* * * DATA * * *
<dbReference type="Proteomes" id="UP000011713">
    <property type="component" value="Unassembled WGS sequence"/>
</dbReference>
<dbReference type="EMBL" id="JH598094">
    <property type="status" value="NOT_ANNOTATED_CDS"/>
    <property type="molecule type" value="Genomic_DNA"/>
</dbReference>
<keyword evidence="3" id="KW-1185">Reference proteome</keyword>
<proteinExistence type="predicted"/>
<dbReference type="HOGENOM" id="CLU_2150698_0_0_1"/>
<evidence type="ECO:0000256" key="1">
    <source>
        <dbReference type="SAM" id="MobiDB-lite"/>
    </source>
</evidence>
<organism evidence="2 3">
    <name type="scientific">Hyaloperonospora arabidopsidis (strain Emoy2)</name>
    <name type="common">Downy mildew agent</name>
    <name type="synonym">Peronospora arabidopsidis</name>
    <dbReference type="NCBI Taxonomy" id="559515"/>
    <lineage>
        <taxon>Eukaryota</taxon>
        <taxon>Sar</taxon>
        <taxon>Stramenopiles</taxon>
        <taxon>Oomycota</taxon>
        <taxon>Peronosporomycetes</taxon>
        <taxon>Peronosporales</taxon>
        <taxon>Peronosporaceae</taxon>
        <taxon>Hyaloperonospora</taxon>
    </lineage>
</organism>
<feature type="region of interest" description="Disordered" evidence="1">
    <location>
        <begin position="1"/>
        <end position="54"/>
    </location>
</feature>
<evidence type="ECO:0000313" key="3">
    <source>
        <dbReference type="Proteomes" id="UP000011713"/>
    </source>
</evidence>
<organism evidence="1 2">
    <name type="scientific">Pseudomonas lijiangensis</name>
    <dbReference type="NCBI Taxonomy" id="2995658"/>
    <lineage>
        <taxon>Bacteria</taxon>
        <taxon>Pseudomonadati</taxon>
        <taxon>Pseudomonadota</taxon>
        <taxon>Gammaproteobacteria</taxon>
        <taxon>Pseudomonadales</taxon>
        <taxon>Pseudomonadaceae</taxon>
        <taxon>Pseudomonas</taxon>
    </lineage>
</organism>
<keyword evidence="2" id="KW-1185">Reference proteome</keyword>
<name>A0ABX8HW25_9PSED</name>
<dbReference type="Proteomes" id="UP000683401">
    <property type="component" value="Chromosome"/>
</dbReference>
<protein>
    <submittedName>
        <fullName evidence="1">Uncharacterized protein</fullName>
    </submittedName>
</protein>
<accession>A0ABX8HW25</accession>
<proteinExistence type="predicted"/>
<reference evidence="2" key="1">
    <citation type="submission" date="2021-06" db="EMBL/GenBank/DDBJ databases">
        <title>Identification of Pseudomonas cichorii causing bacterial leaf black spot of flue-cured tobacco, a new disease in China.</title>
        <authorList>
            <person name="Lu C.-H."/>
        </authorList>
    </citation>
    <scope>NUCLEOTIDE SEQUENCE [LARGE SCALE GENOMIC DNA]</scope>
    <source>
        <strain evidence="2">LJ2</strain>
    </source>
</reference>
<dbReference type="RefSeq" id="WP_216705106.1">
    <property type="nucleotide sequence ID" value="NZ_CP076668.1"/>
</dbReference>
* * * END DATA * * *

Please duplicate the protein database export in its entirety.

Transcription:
<dbReference type="Proteomes" id="UP000011713">
    <property type="component" value="Unassembled WGS sequence"/>
</dbReference>
<dbReference type="EMBL" id="JH598094">
    <property type="status" value="NOT_ANNOTATED_CDS"/>
    <property type="molecule type" value="Genomic_DNA"/>
</dbReference>
<keyword evidence="3" id="KW-1185">Reference proteome</keyword>
<proteinExistence type="predicted"/>
<dbReference type="HOGENOM" id="CLU_2150698_0_0_1"/>
<evidence type="ECO:0000256" key="1">
    <source>
        <dbReference type="SAM" id="MobiDB-lite"/>
    </source>
</evidence>
<organism evidence="2 3">
    <name type="scientific">Hyaloperonospora arabidopsidis (strain Emoy2)</name>
    <name type="common">Downy mildew agent</name>
    <name type="synonym">Peronospora arabidopsidis</name>
    <dbReference type="NCBI Taxonomy" id="559515"/>
    <lineage>
        <taxon>Eukaryota</taxon>
        <taxon>Sar</taxon>
        <taxon>Stramenopiles</taxon>
        <taxon>Oomycota</taxon>
        <taxon>Peronosporomycetes</taxon>
        <taxon>Peronosporales</taxon>
        <taxon>Peronosporaceae</taxon>
        <taxon>Hyaloperonospora</taxon>
    </lineage>
</organism>
<feature type="region of interest" description="Disordered" evidence="1">
    <location>
        <begin position="1"/>
        <end position="54"/>
    </location>
</feature>
<evidence type="ECO:0000313" key="3">
    <source>
        <dbReference type="Proteomes" id="UP000011713"/>
    </source>
</evidence>
<organism evidence="1 2">
    <name type="scientific">Pseudomonas lijiangensis</name>
    <dbReference type="NCBI Taxonomy" id="2995658"/>
    <lineage>
        <taxon>Bacteria</taxon>
        <taxon>Pseudomonadati</taxon>
        <taxon>Pseudomonadota</taxon>
        <taxon>Gammaproteobacteria</taxon>
        <taxon>Pseudomonadales</taxon>
        <taxon>Pseudomonadaceae</taxon>
        <taxon>Pseudomonas</taxon>
    </lineage>
</organism>
<keyword evidence="2" id="KW-1185">Reference proteome</keyword>
<name>A0ABX8HW25_9PSED</name>
<dbReference type="Proteomes" id="UP000683401">
    <property type="component" value="Chromosome"/>
</dbReference>
<protein>
    <submittedName>
        <fullName evidence="1">Uncharacterized protein</fullName>
    </submittedName>
</protein>
<accession>A0ABX8HW25</accession>
<proteinExistence type="predicted"/>
<reference evidence="2" key="1">
    <citation type="submission" date="2021-06" db="EMBL/GenBank/DDBJ databases">
        <title>Identification of Pseudomonas cichorii causing bacterial leaf black spot of flue-cured tobacco, a new disease in China.</title>
        <authorList>
            <person name="Lu C.-H."/>
        </authorList>
    </citation>
    <scope>NUCLEOTIDE SEQUENCE [LARGE SCALE GENOMIC DNA]</scope>
    <source>
        <strain evidence="2">LJ2</strain>
    </source>
</reference>
<dbReference type="RefSeq" id="WP_216705106.1">
    <property type="nucleotide sequence ID" value="NZ_CP076668.1"/>
</dbReference>